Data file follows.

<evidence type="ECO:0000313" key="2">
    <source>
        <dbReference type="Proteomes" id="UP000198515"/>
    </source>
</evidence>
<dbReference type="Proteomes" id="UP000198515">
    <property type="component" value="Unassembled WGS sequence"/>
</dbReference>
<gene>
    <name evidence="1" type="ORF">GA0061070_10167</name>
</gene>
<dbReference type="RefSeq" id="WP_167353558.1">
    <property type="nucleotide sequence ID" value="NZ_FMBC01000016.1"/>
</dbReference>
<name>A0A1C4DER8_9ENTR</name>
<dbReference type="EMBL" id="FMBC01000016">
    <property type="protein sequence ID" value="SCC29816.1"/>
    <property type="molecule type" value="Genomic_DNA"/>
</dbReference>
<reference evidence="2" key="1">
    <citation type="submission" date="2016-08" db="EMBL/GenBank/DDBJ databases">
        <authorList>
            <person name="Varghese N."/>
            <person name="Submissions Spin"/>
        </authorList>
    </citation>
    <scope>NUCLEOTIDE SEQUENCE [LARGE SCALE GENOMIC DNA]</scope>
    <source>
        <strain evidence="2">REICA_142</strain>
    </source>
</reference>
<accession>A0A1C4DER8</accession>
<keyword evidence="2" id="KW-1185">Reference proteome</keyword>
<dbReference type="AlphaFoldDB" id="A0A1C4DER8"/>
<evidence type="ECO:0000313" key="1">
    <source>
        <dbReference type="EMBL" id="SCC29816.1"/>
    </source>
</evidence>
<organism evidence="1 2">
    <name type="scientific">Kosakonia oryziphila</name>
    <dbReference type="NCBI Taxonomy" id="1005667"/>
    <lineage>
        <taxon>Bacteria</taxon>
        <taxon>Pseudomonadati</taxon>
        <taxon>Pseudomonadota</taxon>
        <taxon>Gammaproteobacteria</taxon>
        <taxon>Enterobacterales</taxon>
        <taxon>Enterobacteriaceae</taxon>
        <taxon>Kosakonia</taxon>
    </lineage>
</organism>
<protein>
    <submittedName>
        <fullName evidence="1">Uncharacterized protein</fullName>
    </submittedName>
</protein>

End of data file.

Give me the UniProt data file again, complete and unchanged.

<evidence type="ECO:0000313" key="2">
    <source>
        <dbReference type="Proteomes" id="UP000198515"/>
    </source>
</evidence>
<dbReference type="Proteomes" id="UP000198515">
    <property type="component" value="Unassembled WGS sequence"/>
</dbReference>
<gene>
    <name evidence="1" type="ORF">GA0061070_10167</name>
</gene>
<dbReference type="RefSeq" id="WP_167353558.1">
    <property type="nucleotide sequence ID" value="NZ_FMBC01000016.1"/>
</dbReference>
<name>A0A1C4DER8_9ENTR</name>
<dbReference type="EMBL" id="FMBC01000016">
    <property type="protein sequence ID" value="SCC29816.1"/>
    <property type="molecule type" value="Genomic_DNA"/>
</dbReference>
<reference evidence="2" key="1">
    <citation type="submission" date="2016-08" db="EMBL/GenBank/DDBJ databases">
        <authorList>
            <person name="Varghese N."/>
            <person name="Submissions Spin"/>
        </authorList>
    </citation>
    <scope>NUCLEOTIDE SEQUENCE [LARGE SCALE GENOMIC DNA]</scope>
    <source>
        <strain evidence="2">REICA_142</strain>
    </source>
</reference>
<accession>A0A1C4DER8</accession>
<keyword evidence="2" id="KW-1185">Reference proteome</keyword>
<dbReference type="AlphaFoldDB" id="A0A1C4DER8"/>
<evidence type="ECO:0000313" key="1">
    <source>
        <dbReference type="EMBL" id="SCC29816.1"/>
    </source>
</evidence>
<organism evidence="1 2">
    <name type="scientific">Kosakonia oryziphila</name>
    <dbReference type="NCBI Taxonomy" id="1005667"/>
    <lineage>
        <taxon>Bacteria</taxon>
        <taxon>Pseudomonadati</taxon>
        <taxon>Pseudomonadota</taxon>
        <taxon>Gammaproteobacteria</taxon>
        <taxon>Enterobacterales</taxon>
        <taxon>Enterobacteriaceae</taxon>
        <taxon>Kosakonia</taxon>
    </lineage>
</organism>
<protein>
    <submittedName>
        <fullName evidence="1">Uncharacterized protein</fullName>
    </submittedName>
</protein>